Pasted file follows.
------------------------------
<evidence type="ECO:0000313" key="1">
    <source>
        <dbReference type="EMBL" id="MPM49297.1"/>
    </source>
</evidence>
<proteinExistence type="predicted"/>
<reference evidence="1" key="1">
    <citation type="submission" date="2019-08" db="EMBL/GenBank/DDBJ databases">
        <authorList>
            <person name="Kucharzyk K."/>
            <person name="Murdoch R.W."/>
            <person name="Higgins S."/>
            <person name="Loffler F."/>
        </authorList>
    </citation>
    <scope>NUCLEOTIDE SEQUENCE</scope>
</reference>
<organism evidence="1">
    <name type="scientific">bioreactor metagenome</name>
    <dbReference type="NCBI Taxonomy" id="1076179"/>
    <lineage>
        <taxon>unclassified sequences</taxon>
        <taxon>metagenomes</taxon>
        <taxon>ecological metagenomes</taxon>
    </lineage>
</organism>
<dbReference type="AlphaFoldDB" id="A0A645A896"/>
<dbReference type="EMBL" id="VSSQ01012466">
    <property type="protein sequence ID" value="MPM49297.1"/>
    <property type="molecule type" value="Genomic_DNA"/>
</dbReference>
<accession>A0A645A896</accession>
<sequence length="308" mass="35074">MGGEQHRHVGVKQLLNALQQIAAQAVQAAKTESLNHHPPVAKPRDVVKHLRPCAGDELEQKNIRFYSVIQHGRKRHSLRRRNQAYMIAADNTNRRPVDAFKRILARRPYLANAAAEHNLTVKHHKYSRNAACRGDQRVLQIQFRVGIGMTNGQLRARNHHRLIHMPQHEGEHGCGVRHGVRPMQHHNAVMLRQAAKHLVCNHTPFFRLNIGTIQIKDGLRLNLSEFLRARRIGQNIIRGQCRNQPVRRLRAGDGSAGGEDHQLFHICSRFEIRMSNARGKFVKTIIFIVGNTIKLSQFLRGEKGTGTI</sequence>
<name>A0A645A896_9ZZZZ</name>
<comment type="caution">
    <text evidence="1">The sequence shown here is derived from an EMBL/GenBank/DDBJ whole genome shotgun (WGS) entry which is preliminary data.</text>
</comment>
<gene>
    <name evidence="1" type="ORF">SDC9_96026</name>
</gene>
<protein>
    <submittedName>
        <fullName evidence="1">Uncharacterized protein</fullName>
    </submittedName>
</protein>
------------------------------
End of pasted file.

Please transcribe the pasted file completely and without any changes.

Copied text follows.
<evidence type="ECO:0000313" key="1">
    <source>
        <dbReference type="EMBL" id="MPM49297.1"/>
    </source>
</evidence>
<proteinExistence type="predicted"/>
<reference evidence="1" key="1">
    <citation type="submission" date="2019-08" db="EMBL/GenBank/DDBJ databases">
        <authorList>
            <person name="Kucharzyk K."/>
            <person name="Murdoch R.W."/>
            <person name="Higgins S."/>
            <person name="Loffler F."/>
        </authorList>
    </citation>
    <scope>NUCLEOTIDE SEQUENCE</scope>
</reference>
<organism evidence="1">
    <name type="scientific">bioreactor metagenome</name>
    <dbReference type="NCBI Taxonomy" id="1076179"/>
    <lineage>
        <taxon>unclassified sequences</taxon>
        <taxon>metagenomes</taxon>
        <taxon>ecological metagenomes</taxon>
    </lineage>
</organism>
<dbReference type="AlphaFoldDB" id="A0A645A896"/>
<dbReference type="EMBL" id="VSSQ01012466">
    <property type="protein sequence ID" value="MPM49297.1"/>
    <property type="molecule type" value="Genomic_DNA"/>
</dbReference>
<accession>A0A645A896</accession>
<sequence length="308" mass="35074">MGGEQHRHVGVKQLLNALQQIAAQAVQAAKTESLNHHPPVAKPRDVVKHLRPCAGDELEQKNIRFYSVIQHGRKRHSLRRRNQAYMIAADNTNRRPVDAFKRILARRPYLANAAAEHNLTVKHHKYSRNAACRGDQRVLQIQFRVGIGMTNGQLRARNHHRLIHMPQHEGEHGCGVRHGVRPMQHHNAVMLRQAAKHLVCNHTPFFRLNIGTIQIKDGLRLNLSEFLRARRIGQNIIRGQCRNQPVRRLRAGDGSAGGEDHQLFHICSRFEIRMSNARGKFVKTIIFIVGNTIKLSQFLRGEKGTGTI</sequence>
<name>A0A645A896_9ZZZZ</name>
<comment type="caution">
    <text evidence="1">The sequence shown here is derived from an EMBL/GenBank/DDBJ whole genome shotgun (WGS) entry which is preliminary data.</text>
</comment>
<gene>
    <name evidence="1" type="ORF">SDC9_96026</name>
</gene>
<protein>
    <submittedName>
        <fullName evidence="1">Uncharacterized protein</fullName>
    </submittedName>
</protein>